GRADE guidelines 30: the GRADE approach to assessing the certainty of modeled evidence-an overview in the context of health decision-making

Jan L. Brozek, Carlos Canelo-Aybar, Elie A. Akl, James M. Bowen, John Bucher, Weihsueh A. Chiu, Mark Cronin, Benjamin Djulbegovic, Maicon Falavigna, Gordon H. Guyatt, Ami A. Gordon, Michele Hilton Boon, Raymond C.W. Hutubessy, Manuela A. Joore, Vittal Katikireddi, Judy LaKind, Miranda Langendam, Veena Manja, Kristen Magnuson, Alexander G. MathioudakisJoerg Meerpohl, Dominik Mertz, Roman Mezencev, Rebecca Morgan, Gian Paolo Morgano, Reem Mustafa, Martin O'Flaherty, Grace Patlewicz, John J. Riva, Margarita Posso, Andrew Rooney, Paul M. Schlosser, Lisa Schwartz, Ian Shemilt, Jean-Eric Tarride, Kristina A. Thayer, Katya Tsaioun, Luke Vale, John Wambaugh, Jessica Wignall, Ashley Williams, Feng Xie, Yuan Zhang, Holger J. Schünemann, GRADE Working Group

Research output: Contribution to journalArticlepeer-review

32 Citations (Scopus)
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OBJECTIVES: The objective of the study is to present the Grading of Recommendations Assessment, Development, and Evaluation (GRADE) conceptual approach to the assessment of certainty of evidence from modeling studies (i.e., certainty associated with model outputs).

STUDY DESIGN AND SETTING: Expert consultations and an international multidisciplinary workshop informed development of a conceptual approach to assessing the certainty of evidence from models within the context of systematic reviews, health technology assessments, and health care decisions. The discussions also clarified selected concepts and terminology used in the GRADE approach and by the modeling community. Feedback from experts in a broad range of modeling and health care disciplines addressed the content validity of the approach.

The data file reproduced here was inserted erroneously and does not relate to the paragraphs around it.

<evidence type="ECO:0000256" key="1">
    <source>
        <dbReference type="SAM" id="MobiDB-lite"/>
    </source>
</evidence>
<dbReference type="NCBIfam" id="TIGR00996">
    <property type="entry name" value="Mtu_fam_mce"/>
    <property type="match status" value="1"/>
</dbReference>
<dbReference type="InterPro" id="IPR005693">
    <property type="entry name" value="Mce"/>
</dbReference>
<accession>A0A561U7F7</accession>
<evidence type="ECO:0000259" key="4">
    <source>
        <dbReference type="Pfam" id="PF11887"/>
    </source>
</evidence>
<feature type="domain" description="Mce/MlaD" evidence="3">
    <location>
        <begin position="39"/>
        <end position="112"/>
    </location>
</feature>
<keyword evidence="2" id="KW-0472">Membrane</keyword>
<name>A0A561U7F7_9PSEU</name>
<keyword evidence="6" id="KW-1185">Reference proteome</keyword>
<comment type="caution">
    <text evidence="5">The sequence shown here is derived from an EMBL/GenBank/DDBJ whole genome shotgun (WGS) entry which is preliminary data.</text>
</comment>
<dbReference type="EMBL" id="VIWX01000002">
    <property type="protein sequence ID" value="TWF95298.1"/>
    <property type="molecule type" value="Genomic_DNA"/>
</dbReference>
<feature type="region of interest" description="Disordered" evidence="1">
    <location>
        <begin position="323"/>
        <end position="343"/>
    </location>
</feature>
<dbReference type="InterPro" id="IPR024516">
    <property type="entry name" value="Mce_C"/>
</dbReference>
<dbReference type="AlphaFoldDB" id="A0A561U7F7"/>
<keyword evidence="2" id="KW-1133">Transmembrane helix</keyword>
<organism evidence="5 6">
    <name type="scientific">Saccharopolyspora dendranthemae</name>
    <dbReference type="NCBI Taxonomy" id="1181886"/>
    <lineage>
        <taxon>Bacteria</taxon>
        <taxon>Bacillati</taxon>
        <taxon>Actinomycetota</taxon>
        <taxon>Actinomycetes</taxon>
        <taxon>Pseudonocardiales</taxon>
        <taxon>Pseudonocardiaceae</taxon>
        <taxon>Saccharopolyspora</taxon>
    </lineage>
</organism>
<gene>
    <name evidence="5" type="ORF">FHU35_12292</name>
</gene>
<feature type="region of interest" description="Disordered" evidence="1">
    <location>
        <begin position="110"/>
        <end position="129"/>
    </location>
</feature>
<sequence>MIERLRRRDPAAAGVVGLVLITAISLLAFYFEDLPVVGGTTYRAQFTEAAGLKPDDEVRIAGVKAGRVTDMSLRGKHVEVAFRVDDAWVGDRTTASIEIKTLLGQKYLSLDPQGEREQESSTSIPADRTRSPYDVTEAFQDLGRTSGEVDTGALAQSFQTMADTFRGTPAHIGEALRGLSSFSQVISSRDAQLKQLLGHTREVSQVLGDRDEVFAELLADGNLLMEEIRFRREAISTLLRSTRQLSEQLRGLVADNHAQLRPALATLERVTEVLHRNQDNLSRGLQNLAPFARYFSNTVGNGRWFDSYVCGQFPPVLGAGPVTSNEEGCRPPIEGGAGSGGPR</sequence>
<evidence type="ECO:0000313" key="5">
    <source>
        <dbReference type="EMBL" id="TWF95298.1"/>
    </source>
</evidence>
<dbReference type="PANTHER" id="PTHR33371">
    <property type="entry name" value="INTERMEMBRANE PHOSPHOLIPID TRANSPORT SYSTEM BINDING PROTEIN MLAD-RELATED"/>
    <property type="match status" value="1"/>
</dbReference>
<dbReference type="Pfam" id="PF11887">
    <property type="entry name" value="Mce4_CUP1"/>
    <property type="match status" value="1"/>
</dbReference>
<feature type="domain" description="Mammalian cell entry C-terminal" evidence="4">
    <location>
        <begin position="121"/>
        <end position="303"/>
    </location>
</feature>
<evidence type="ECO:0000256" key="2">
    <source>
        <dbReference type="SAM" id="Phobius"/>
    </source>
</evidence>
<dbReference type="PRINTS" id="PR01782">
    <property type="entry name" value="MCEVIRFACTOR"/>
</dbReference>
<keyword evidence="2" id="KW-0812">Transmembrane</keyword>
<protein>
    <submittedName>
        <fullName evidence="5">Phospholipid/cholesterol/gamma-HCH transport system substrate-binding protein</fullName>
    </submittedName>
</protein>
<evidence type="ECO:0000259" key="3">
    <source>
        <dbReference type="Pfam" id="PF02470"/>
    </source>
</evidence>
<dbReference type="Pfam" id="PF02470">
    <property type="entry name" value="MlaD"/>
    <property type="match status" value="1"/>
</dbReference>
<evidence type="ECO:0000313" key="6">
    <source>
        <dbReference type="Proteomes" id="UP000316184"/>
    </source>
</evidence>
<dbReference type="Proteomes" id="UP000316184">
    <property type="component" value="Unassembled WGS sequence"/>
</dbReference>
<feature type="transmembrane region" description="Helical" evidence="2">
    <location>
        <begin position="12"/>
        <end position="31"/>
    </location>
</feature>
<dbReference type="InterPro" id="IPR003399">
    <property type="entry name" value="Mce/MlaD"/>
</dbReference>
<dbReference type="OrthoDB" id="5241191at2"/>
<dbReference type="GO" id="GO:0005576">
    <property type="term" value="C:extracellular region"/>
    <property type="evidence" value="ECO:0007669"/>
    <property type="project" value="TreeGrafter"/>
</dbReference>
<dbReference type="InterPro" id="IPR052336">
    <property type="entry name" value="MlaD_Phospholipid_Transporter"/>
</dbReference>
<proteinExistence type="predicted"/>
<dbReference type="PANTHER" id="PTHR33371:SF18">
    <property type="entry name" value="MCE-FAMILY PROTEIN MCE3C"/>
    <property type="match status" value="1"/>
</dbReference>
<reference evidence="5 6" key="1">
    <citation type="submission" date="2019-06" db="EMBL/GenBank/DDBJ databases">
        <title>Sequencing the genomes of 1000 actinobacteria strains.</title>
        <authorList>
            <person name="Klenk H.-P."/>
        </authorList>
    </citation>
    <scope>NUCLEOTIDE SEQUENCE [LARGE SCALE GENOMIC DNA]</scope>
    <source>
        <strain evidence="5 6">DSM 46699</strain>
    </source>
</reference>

RESULTS: Workshop participants agreed that the domains determining the certainty of evidence previously identified in the GRADE approach (risk of bias, indirectness, inconsistency, imprecision, reporting bias, magnitude of an effect, dose-response relation, and the direction of residual confounding) also apply when assessing the certainty of evidence from models. The assessment depends on the nature of model inputs and the model itself and on whether one is evaluating evidence from a single model or multiple models. We propose a framework for selecting the best available evidence from models: 1) developing de novo, a model specific to the situation of interest, 2) identifying an existing model, the outputs of which provide the highest certainty evidence for the situation of interest, either "off-the-shelf" or after adaptation, and 3) using outputs from multiple models. We also present a summary of preferred terminology to facilitate communication among modeling and health care disciplines.

CONCLUSION: This conceptual GRADE approach provides a framework for using evidence from models in health decision-making and the assessment of certainty of evidence from a model or models. The GRADE Working Group and the modeling community are currently developing the detailed methods and related guidance for assessing specific domains determining the certainty of evidence from models across health care-related disciplines (e.g., therapeutic decision-making, toxicology, environmental health, and health economics).

Original languageEnglish
Pages (from-to)138-150
Number of pages13
JournalJournal of Clinical Epidemiology
Early online date24 Sep 2020
Publication statusPublished - 1 Jan 2021


  • Certainty of evidence
  • Health care Decision making
  • Modelling studies
  • Mathematical models
  • Guidelines

ASJC Scopus subject areas

  • Epidemiology


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